Heat fatigue is experienced much quicker in hot and humid conditions than in moderate climates, restricting athletic performance. Recent research in the field of sport science has shown that menthol, a known topical analgesic found naturally in mint oil, can help improve athletic performance in these conditions: the application of menthol to the skin during exercise bouts provides a cooling sensation. However, menthol has very poor solubility in water and in high concentrations can be irritating to the skin. Therefore, to form a solution that can carry and deliver the menthol at an effective but safe concentration during these exercise bouts requires a solubilizer or surfactant. The resulting solution will be clear and will be thermodynamically and kinetically stable: a microemulsion. Microemulsions are systems of water, oil and amphiphile that form spontaneously due to a low interfacial tension and high entropy. This presentation will review the current literature on the use of menthol in sport science, highlighting the demand for these systems, and it will also introduce microemulsions, explaining their properties.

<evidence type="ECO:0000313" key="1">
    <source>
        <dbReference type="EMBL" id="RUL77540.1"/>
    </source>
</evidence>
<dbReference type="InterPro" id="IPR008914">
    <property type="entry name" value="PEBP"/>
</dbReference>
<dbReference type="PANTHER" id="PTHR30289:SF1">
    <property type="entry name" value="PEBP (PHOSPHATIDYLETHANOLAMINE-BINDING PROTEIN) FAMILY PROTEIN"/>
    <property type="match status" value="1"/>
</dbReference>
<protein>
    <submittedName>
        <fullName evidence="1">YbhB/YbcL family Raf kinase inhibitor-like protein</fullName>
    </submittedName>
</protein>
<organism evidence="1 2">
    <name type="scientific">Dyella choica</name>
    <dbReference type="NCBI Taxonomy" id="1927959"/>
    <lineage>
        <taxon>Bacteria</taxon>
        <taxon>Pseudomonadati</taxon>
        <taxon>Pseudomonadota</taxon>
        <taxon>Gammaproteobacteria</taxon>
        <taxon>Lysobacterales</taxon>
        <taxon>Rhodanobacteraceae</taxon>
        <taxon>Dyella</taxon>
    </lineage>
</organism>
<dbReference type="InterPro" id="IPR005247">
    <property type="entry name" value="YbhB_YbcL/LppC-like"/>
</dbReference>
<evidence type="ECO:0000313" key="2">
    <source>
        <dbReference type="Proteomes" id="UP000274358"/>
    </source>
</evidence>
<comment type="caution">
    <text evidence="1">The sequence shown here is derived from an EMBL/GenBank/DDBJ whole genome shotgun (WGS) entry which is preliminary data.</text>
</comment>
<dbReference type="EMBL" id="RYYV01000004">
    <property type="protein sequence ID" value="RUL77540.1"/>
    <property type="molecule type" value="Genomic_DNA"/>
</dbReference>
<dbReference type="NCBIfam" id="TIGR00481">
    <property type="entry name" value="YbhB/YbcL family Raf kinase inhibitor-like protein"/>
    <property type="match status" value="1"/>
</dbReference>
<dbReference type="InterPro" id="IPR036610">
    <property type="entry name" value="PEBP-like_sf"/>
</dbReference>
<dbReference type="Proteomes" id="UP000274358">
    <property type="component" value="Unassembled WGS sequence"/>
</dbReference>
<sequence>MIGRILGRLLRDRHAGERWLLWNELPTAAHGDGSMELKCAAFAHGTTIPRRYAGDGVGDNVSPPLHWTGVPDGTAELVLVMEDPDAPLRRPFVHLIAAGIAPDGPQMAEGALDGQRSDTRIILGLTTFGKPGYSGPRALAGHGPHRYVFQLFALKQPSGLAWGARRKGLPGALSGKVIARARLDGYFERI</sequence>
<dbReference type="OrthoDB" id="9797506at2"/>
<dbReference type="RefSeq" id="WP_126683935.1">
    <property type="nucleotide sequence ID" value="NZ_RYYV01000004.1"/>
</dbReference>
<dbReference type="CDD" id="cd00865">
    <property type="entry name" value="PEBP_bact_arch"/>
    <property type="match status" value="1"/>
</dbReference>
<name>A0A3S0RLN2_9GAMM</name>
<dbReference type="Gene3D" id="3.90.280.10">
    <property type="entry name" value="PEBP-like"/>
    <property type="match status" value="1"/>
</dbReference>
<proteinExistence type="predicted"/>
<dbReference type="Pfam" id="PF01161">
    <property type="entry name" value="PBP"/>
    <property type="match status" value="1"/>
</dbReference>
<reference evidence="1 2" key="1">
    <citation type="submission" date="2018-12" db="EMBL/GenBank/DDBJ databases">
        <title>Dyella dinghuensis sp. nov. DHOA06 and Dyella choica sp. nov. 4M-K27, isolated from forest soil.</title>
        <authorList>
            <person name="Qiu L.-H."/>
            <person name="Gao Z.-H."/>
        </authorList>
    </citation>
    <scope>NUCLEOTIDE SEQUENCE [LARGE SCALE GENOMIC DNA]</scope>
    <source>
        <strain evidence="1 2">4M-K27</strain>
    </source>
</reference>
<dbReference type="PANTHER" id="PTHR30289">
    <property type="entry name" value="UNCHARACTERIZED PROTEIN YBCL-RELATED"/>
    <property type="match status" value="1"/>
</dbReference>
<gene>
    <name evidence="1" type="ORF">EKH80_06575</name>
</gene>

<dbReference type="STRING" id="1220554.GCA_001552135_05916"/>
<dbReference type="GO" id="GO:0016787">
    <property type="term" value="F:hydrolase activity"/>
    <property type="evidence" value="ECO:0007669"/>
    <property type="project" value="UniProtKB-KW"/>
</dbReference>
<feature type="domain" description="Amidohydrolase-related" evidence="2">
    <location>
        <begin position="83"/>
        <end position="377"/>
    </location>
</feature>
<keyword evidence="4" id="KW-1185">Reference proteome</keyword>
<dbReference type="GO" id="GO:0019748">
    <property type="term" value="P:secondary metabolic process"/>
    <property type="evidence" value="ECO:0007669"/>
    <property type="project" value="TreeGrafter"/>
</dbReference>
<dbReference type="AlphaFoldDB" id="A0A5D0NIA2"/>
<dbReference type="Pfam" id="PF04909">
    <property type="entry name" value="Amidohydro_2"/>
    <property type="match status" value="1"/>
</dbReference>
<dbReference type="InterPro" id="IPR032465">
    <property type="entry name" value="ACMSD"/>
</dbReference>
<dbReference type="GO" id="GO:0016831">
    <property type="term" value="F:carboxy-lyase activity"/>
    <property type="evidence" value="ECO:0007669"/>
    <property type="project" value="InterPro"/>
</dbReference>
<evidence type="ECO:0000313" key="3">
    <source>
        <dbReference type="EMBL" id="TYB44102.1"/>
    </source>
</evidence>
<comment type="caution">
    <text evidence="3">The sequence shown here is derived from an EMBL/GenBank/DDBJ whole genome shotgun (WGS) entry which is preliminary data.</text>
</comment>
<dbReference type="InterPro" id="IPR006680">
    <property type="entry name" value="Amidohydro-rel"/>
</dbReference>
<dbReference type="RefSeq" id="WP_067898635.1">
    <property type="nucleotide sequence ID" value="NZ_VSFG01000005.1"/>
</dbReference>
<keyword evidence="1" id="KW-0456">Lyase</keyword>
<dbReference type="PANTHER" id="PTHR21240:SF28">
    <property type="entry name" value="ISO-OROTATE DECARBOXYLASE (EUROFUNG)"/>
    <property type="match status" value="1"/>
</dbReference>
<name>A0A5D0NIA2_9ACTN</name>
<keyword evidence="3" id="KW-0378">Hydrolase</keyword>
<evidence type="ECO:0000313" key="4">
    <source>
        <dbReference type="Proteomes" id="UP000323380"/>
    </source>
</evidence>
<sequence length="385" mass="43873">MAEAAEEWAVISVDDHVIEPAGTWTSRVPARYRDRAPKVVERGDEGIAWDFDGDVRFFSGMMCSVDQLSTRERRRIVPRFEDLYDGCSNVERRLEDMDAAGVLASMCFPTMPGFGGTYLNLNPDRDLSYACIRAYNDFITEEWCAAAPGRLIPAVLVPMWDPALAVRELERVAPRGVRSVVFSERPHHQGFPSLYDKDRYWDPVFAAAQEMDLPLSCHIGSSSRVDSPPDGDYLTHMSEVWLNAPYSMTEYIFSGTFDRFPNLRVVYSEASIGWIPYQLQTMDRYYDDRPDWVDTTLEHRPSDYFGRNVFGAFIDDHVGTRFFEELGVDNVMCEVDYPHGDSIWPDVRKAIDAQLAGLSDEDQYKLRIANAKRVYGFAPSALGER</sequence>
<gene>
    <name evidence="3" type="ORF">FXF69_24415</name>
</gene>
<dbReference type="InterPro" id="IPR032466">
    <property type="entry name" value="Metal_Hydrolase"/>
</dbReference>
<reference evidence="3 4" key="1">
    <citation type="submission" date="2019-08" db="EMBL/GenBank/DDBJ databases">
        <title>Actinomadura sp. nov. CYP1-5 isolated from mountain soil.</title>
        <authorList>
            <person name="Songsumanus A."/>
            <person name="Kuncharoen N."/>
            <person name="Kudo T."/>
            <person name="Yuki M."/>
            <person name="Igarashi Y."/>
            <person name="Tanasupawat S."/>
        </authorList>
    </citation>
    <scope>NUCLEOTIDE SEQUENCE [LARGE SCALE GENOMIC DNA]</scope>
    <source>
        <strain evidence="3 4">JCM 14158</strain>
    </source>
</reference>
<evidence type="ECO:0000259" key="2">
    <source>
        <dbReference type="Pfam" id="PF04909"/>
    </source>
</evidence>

Thomas Chalker is a Master-by-research (MRes) student in the Department of Mathematical and Physical Sciences. His supervisor is Dr Gavin Hazell. Thomas will be presenting his research at part of his MRes coursework requirement.